Friday, June 23, 2017

Saturday Baptism

I'm officiating at a baptism tomorrow. It's against my better judgment to do 'private' baptisms. Baptism should be in the full view of the people of God gathered  on the Lord's day. I believe that--I do--but I also know this: any time anyone wants a touch of God in their lives, I'll do whatever I can to let God touch them.

Ceremonially, I'm pretty 'low church'. However, I have a 'high church' view of the sacraments. I truly believe and live as if they are 'real'--just what they claim to be: opportunities for the holy and wild God to dip into our lives for a moment.

So, if another Episcopal priest has some reason not to officiate at your wedding--give me a call!

If you have a god-father who has to fly back to Puerto Rico on Sunday morning, I'll do a Saturday baptism.

I'll bury anyone who wants to be buried. Christian burial should always be available. The morticians in Waterbury still call me from time to time for murdered folks and suicides and people with no discernible religion because they know I'll never deny the sacrament of burial (OK, I 'know' it's not one of the 7 sacraments, but it seems sacramental to me to ask God to take into God's heart this person who is dead....)

Fewer and fewer people these days seem to want to invite God into their lives. One one level, I understand that--given my wild and uncontrollable God who will just stir things up and turn you inside out. However, anyone who is willing to make that risky invitation to a God beyond our understanding...well, I'm willing to assist in the invitation.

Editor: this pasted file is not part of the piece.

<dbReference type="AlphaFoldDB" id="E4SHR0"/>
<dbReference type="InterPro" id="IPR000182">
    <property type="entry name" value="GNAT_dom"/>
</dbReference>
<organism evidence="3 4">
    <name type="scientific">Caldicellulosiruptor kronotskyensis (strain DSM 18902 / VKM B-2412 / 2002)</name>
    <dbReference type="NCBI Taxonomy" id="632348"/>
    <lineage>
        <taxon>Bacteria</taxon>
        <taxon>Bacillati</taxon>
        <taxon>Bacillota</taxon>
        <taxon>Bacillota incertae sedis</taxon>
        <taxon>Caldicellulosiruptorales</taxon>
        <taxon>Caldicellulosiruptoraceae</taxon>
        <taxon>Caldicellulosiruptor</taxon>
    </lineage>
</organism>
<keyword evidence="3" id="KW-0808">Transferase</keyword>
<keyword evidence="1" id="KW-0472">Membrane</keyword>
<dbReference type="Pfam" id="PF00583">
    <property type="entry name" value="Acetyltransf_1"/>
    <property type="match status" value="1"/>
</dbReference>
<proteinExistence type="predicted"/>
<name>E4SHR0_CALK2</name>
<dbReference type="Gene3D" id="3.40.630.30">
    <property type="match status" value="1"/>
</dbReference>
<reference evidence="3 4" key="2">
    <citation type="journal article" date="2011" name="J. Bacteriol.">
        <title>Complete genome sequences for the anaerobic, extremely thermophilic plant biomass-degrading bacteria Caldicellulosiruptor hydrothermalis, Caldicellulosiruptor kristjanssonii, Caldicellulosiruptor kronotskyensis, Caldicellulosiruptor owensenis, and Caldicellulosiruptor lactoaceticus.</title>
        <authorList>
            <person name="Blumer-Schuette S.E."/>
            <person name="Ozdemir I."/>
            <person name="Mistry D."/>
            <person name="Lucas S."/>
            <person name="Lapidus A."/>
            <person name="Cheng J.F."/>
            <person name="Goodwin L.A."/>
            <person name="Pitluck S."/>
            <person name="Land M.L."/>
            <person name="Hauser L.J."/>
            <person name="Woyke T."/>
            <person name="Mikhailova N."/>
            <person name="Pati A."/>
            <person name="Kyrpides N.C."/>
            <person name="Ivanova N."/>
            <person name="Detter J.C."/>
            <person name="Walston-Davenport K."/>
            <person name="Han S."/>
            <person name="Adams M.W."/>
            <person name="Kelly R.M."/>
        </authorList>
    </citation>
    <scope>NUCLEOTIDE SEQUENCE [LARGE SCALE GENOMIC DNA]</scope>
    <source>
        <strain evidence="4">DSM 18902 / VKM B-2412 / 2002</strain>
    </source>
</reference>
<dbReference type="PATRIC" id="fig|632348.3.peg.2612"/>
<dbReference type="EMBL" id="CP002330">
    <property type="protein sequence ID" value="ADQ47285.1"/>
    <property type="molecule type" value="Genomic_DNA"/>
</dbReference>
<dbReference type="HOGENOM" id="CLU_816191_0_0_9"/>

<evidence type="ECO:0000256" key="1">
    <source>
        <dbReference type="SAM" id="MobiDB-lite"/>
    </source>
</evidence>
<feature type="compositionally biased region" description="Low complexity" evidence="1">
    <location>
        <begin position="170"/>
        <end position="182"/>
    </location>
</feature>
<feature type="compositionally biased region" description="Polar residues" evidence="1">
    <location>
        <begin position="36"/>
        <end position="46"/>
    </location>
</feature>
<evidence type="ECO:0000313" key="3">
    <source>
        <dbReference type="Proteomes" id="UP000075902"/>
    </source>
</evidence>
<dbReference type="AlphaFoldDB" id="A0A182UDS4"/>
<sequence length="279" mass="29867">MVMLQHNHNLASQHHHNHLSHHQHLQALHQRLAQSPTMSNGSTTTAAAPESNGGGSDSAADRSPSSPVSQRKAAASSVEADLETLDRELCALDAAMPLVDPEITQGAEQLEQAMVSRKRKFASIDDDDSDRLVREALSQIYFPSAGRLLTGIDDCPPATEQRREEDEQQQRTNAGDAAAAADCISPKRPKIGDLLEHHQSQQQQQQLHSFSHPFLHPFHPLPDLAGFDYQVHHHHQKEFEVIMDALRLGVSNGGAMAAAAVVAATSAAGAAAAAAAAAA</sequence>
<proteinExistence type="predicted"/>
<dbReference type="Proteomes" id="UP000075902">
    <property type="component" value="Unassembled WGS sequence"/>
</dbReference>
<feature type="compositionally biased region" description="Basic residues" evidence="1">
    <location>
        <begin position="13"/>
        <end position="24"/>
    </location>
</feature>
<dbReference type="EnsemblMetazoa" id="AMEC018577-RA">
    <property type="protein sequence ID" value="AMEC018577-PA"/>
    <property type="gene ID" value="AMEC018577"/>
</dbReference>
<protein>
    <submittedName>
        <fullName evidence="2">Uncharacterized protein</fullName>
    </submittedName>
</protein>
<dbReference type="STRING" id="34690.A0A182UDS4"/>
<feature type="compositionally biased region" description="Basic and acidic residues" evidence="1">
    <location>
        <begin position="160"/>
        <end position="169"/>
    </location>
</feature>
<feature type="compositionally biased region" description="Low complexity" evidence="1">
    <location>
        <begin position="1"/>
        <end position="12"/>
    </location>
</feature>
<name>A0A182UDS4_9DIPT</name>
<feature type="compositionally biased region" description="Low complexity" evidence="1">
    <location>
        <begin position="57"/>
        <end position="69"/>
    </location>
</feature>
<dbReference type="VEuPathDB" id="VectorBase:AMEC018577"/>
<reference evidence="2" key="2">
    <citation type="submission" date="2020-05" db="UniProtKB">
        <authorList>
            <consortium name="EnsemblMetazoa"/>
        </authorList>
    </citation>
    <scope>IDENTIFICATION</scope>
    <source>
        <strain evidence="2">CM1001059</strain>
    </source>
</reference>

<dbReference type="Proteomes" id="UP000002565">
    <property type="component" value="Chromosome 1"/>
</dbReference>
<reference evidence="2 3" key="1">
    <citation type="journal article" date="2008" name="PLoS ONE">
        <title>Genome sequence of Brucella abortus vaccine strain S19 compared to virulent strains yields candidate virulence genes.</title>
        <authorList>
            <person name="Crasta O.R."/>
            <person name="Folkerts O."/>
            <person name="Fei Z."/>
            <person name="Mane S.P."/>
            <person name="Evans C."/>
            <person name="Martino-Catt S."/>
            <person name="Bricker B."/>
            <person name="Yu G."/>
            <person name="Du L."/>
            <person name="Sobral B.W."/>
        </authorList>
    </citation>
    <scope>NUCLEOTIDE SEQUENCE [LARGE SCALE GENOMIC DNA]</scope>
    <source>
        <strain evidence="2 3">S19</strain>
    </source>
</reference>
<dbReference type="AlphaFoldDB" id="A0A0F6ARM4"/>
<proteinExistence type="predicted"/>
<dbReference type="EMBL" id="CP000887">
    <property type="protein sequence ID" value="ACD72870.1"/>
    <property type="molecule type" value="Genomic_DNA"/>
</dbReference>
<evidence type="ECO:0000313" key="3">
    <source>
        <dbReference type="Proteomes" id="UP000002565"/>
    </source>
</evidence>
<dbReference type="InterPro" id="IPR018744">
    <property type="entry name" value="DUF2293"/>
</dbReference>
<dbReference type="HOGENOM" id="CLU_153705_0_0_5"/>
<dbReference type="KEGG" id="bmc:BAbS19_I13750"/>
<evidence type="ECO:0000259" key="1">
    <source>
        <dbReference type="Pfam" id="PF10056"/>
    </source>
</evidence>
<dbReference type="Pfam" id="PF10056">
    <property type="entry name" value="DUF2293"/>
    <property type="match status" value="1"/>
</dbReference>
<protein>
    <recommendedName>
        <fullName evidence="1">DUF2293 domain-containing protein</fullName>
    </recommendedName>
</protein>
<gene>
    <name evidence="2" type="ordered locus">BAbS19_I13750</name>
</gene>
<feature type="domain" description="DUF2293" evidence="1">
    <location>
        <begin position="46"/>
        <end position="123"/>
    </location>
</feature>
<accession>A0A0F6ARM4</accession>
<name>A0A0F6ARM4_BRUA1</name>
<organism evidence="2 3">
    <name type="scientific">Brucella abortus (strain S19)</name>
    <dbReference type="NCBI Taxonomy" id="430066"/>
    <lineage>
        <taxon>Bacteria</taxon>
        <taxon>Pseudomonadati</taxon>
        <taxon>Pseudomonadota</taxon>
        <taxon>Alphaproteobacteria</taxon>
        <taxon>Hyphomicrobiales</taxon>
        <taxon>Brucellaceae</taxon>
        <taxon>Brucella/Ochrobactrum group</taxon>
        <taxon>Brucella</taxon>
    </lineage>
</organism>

I've known lots of Episcopal priests who  have turned away couples, either denied baptism or made it too arduous, who turn away the unbaptized from the Lord's Table.

For goodness (and His!) sake--it's the LORD'S TABLE, not the church's or the priest's....

I once gave communion at St. James in Charleston, West Virginia to a man who wandered in wearing a turban and with a dot on his dark forehead. He left immediately after the bread and wine.

The communion minister with the cup asked me afterwards, "how did you know he was a Christian?"

"I didn't," I explained, "but God could have struck him dead or me dead if what I did was wrong....And God didn't...."

That's my theology and I'm sticking with it. The sacraments belong to God, not to the church or to me. So, my job is to hand them out as often and as generously as I can.

That's what I believe, at any rate.

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About Me

some ponderings by an aging white man who is an Episcopal priest in Connecticut. Now retired but still working and still wondering what it all means...all of it.